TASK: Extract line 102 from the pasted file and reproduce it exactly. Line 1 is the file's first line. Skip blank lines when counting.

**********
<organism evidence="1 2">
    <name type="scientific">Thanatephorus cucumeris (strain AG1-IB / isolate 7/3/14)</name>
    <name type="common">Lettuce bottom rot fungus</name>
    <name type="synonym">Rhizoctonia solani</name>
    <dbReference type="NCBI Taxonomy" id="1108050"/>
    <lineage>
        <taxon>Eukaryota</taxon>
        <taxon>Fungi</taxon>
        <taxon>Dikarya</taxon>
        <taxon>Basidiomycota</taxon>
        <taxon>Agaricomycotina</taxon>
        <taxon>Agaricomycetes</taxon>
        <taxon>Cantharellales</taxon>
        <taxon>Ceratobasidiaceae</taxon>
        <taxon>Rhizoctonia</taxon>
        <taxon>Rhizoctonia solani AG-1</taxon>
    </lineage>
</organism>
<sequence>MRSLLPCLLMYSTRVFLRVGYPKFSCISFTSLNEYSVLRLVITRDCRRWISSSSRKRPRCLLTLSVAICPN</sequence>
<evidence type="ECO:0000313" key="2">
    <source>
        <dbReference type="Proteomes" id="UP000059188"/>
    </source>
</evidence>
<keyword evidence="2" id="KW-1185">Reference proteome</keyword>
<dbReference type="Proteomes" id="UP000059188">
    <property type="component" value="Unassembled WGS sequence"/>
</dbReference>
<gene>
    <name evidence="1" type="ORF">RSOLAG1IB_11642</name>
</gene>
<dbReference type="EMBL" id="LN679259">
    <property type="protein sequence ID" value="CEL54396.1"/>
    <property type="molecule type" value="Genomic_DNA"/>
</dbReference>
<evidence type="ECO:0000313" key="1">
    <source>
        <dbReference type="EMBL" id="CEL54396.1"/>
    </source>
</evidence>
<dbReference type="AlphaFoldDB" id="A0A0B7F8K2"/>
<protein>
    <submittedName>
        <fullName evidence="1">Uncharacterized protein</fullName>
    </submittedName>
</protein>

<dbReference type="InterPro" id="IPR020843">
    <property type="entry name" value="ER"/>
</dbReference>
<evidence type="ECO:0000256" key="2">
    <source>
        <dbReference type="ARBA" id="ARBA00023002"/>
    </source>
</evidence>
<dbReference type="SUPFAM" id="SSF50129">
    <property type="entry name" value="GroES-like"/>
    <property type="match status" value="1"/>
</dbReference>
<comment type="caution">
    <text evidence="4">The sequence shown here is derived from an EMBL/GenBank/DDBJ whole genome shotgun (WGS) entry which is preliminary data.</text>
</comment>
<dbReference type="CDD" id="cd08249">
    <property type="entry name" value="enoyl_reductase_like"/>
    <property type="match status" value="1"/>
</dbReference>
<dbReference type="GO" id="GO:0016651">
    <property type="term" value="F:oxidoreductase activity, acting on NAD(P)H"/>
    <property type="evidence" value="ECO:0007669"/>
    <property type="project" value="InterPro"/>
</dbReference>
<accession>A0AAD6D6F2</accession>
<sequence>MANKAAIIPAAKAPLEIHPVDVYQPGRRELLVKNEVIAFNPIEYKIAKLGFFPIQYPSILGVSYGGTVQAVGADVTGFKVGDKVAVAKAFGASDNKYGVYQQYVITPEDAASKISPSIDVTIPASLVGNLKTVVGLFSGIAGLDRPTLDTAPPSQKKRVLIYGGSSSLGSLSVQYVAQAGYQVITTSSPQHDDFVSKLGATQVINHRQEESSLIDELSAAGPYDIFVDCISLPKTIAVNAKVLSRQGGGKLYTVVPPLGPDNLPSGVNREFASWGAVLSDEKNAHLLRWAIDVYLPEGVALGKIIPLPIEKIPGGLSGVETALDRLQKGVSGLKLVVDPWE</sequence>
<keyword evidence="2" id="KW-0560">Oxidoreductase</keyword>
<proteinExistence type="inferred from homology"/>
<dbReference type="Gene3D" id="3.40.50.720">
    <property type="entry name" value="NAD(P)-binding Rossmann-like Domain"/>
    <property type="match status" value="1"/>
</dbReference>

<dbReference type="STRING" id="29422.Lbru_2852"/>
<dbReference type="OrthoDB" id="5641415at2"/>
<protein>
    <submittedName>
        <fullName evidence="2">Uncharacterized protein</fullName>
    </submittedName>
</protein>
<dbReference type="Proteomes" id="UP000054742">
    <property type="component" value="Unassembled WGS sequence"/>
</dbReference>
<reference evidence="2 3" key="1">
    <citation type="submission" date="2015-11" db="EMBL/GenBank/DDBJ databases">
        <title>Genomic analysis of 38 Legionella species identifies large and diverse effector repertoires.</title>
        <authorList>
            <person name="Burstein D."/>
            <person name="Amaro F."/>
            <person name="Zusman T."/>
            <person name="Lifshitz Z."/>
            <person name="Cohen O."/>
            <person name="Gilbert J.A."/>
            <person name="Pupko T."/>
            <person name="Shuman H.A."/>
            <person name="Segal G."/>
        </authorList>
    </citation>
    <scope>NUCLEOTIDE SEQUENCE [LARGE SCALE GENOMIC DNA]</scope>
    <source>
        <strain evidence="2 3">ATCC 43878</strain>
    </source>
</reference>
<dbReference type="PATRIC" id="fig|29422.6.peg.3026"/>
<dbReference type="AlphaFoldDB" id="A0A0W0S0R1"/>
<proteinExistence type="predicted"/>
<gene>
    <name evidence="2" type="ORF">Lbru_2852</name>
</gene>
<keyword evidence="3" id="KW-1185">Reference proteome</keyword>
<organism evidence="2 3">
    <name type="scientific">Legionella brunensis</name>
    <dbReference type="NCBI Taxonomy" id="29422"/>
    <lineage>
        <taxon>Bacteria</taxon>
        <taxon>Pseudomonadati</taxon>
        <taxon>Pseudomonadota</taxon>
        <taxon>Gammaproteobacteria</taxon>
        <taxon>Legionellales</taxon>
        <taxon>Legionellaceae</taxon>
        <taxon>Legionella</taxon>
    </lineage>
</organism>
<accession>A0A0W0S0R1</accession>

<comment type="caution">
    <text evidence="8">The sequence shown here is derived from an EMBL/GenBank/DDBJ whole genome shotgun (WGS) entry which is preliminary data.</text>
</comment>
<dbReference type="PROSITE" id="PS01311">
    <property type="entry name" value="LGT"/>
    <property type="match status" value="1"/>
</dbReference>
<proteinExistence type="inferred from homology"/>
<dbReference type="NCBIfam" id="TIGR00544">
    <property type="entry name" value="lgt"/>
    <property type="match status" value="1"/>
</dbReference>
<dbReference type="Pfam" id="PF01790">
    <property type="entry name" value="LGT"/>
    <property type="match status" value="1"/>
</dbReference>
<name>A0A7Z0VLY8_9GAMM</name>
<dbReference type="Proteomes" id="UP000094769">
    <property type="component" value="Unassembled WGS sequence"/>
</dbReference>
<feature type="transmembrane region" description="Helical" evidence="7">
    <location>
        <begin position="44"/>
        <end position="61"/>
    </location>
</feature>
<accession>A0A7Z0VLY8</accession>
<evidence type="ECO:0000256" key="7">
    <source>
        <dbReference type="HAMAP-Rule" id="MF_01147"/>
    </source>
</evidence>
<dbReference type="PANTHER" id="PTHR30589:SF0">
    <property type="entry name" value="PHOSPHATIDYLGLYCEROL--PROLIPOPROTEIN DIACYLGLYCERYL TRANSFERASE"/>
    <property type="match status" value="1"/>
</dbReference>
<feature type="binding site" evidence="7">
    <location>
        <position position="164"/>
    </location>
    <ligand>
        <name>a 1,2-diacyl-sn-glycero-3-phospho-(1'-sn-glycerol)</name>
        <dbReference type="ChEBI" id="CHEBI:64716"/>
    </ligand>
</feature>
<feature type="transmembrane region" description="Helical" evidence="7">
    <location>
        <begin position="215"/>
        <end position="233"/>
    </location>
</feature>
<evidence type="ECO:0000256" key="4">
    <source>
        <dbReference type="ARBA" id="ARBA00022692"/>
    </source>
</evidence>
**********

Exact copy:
        </authorList>